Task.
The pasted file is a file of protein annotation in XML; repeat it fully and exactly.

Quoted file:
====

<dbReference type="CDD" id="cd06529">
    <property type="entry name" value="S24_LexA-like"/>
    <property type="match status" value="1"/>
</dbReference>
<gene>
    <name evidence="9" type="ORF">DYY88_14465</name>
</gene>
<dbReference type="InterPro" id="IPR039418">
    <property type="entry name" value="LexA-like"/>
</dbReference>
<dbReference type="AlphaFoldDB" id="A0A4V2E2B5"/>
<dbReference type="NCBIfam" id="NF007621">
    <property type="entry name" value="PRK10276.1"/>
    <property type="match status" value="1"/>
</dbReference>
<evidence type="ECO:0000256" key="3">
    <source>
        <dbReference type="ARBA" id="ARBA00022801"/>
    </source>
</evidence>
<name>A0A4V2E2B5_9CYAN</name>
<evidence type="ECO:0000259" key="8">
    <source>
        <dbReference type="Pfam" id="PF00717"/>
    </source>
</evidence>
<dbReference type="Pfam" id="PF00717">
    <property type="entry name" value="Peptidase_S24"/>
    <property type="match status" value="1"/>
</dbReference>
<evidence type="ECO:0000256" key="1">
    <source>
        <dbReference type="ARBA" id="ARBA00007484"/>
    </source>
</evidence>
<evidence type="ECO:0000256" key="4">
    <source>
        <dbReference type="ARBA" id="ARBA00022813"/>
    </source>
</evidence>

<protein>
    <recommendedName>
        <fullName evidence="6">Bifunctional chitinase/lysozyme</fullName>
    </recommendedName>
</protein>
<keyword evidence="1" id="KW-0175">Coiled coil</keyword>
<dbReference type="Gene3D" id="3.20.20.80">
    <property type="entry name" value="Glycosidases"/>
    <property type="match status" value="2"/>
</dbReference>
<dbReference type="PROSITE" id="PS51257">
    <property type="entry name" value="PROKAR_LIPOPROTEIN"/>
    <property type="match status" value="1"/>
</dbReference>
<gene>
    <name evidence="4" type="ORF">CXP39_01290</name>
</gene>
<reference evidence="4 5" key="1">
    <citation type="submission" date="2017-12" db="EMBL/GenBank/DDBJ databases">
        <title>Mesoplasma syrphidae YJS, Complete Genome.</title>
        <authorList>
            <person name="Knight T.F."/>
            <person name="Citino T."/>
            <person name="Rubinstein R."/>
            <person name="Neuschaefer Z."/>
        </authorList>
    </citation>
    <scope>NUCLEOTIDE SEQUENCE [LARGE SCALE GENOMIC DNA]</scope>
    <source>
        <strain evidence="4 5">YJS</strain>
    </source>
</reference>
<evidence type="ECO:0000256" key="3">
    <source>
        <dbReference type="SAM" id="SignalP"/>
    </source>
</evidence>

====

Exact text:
<dbReference type="CDD" id="cd06529">
    <property type="entry name" value="S24_LexA-like"/>
    <property type="match status" value="1"/>
</dbReference>
<gene>
    <name evidence="9" type="ORF">DYY88_14465</name>
</gene>
<dbReference type="InterPro" id="IPR039418">
    <property type="entry name" value="LexA-like"/>
</dbReference>
<dbReference type="AlphaFoldDB" id="A0A4V2E2B5"/>
<dbReference type="NCBIfam" id="NF007621">
    <property type="entry name" value="PRK10276.1"/>
    <property type="match status" value="1"/>
</dbReference>
<evidence type="ECO:0000256" key="3">
    <source>
        <dbReference type="ARBA" id="ARBA00022801"/>
    </source>
</evidence>
<name>A0A4V2E2B5_9CYAN</name>
<evidence type="ECO:0000259" key="8">
    <source>
        <dbReference type="Pfam" id="PF00717"/>
    </source>
</evidence>
<dbReference type="Pfam" id="PF00717">
    <property type="entry name" value="Peptidase_S24"/>
    <property type="match status" value="1"/>
</dbReference>
<evidence type="ECO:0000256" key="1">
    <source>
        <dbReference type="ARBA" id="ARBA00007484"/>
    </source>
</evidence>
<evidence type="ECO:0000256" key="4">
    <source>
        <dbReference type="ARBA" id="ARBA00022813"/>
    </source>
</evidence>

<protein>
    <recommendedName>
        <fullName evidence="6">Bifunctional chitinase/lysozyme</fullName>
    </recommendedName>
</protein>
<keyword evidence="1" id="KW-0175">Coiled coil</keyword>
<dbReference type="Gene3D" id="3.20.20.80">
    <property type="entry name" value="Glycosidases"/>
    <property type="match status" value="2"/>
</dbReference>
<dbReference type="PROSITE" id="PS51257">
    <property type="entry name" value="PROKAR_LIPOPROTEIN"/>
    <property type="match status" value="1"/>
</dbReference>
<gene>
    <name evidence="4" type="ORF">CXP39_01290</name>
</gene>
<reference evidence="4 5" key="1">
    <citation type="submission" date="2017-12" db="EMBL/GenBank/DDBJ databases">
        <title>Mesoplasma syrphidae YJS, Complete Genome.</title>
        <authorList>
            <person name="Knight T.F."/>
            <person name="Citino T."/>
            <person name="Rubinstein R."/>
            <person name="Neuschaefer Z."/>
        </authorList>
    </citation>
    <scope>NUCLEOTIDE SEQUENCE [LARGE SCALE GENOMIC DNA]</scope>
    <source>
        <strain evidence="4 5">YJS</strain>
    </source>
</reference>
<evidence type="ECO:0000256" key="3">
    <source>
        <dbReference type="SAM" id="SignalP"/>
    </source>
</evidence>